The mean incubation period of eggs was 10.5 ± 1.29 (9-12) d with 60.53% survivals. Mean longevity of adult females was 22.6 ± 3.29 d with a range of 19-25 d.

The male longevity was significantly (P < 0.05) lower on C. odorata than on cashew (Figure 4) and female longevity was not significantly different (Figure 5). The pre reproductive period varied from 4 to 6 d with a mean of 4.8 ± 0.84 d (Table 2). Fecundity was significantly (P < 0.05) lower (30.6 ± 6.50) on C. odorata when compared with cashew (Figure 6). Post reproductive period varied from 2 to 4 d. Adult males lived lesser than females with a mean longevity of 11.8 ± 1.64 d.

Figure 4. Helopeltis theivora male longevity on Chromolaena odorata and Anacardium occidentale.


Data are mean ± SE.

Figure 5. Helopeltis theivora female longevity Chromolaena odorata and Anacardium occidentale.

Data are mean ± SE. Same letters are non significant according to F-test (P < 0.05).

Table 2. Reproductive parameters and longevity of Helopeltis theivora on Chromolaena odorata.


1Based on 20 individuals; 2based on 10 individuals.

Figure 6. Helopeltis theivora fecundity on Chromolaena odorata and Anacardium occidentale.

Data are mean ± SE. Common alphabets are non significant according to F-test (P < 0.05).


A total of 107 eggs of eupatorium were observed and the results indicated the existence of three species of egg parasitoids viz., Telenomus sp. (laricis group) (Hymenoptera: Scelionidae), Chaetostricha sp. (Hymenoptera: Trichogrammatidae) and Erythmelus helopeltidis Gahan (Hymenoptera: Mymaridae). Of these three species, Telenomus sp. was most frequently collected (Table 3 and Figure 7). For the first time, egg parasitoids were recorded from H. theivora eggs on C. odorata. Earlier Telenomus sp. has been reported in India on H. cinchonae Mann (Simmon, 1970), on H. theobromae Miller from Malaysia (Ibrahim, 1989) from cocoa, and both Telenomus sp. and Chaetostricha sp. on H. antonii Signoret from India (Sundararaju, 1993) from cashew. Erythmelus helopeltidis has been reported from H. antonii eggs by Devasahayam and Nair (1986) and Sundararaju (1993). Erythmelus helopeltidis was also reported on H. theobromae Miller in cocoa from Malaysia (Ibrahim, 1989).

Table 3. Egg parasitoids recorded of Helopeltis theivora eggs on Chromolaena odorata.

Figure 7. (a) Telenomus spp. parasitizing eggs (b) Telenomus spp. emerging from Helopeltis theivora egg.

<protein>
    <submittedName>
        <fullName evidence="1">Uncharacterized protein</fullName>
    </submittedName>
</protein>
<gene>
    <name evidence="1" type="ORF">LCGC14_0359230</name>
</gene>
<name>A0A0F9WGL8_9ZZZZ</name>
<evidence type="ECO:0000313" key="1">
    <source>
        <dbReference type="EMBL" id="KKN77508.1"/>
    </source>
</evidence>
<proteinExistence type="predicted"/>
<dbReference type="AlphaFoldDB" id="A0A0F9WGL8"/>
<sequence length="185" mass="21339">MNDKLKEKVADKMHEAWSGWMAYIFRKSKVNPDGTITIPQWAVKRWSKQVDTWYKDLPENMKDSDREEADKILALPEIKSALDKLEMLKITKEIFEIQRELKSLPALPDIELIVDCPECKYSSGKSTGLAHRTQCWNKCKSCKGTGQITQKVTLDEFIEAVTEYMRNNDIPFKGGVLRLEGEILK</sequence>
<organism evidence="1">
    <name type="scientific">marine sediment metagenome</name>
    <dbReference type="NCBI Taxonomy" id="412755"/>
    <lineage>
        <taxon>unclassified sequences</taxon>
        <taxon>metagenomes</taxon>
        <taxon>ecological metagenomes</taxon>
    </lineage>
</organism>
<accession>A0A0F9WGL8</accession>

Adult egg parasitoids must not only find hosts for reproductive purposes but also locate food to meet their short-term nutritional needs. Both host and host habitat characteristics can be learned when a parasitoid has a contact experience with host, host products, or host plants (Lewis and Tumlinson, 1988; Herard et al., 1988; Turlings et al., 1989); a broader understanding of tritrophic level interactions that encompasses parasitoid food considerations can enhance our ability to design effective biological control strategies.

CONCLUSION

The primary objective of this study was to understand the biological parameters of economically important pest, Helopeltis theivora on Chromolaena odorata. This weed acted as alternate host for build of population during July to December and no incidence of H. theivora was seen on eupatorium from December onwards; attributed to the non-availability of preferred stage of host plant and further the migration of the pest to its main host cashew. Survival percentage of eggs was lower than nymphal instars and survival percentage of 5th instar nymphs was lower compared to 1st, 2nd, 3rd and 4th instars. Males had shorter life span compared to females. Females showed dynamic patterns of fecundity. One silver line of the study was that C. odorata also acts as the reservoir for egg parasitoids of H. theivora. The knowledge of biology on C. odorata, might aid in taking appropriate decision in IPM of this mirid bug in main crop. Furthermore, the present study also highlights the essentiality of weed management in cashew plantations.

ACKNOWLEDGEMENTS

The authors greatly acknowledge the Indian Council of Agricultural Research Network Project on Management of Sucking Pests for providing all financial support to carry out the work. We are also thankful to the Director, Directorate of Cashew Research, Puttur, for providing necessary facilities.

 

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Received: 12 February 2013.
Accepted: 4 April 2013.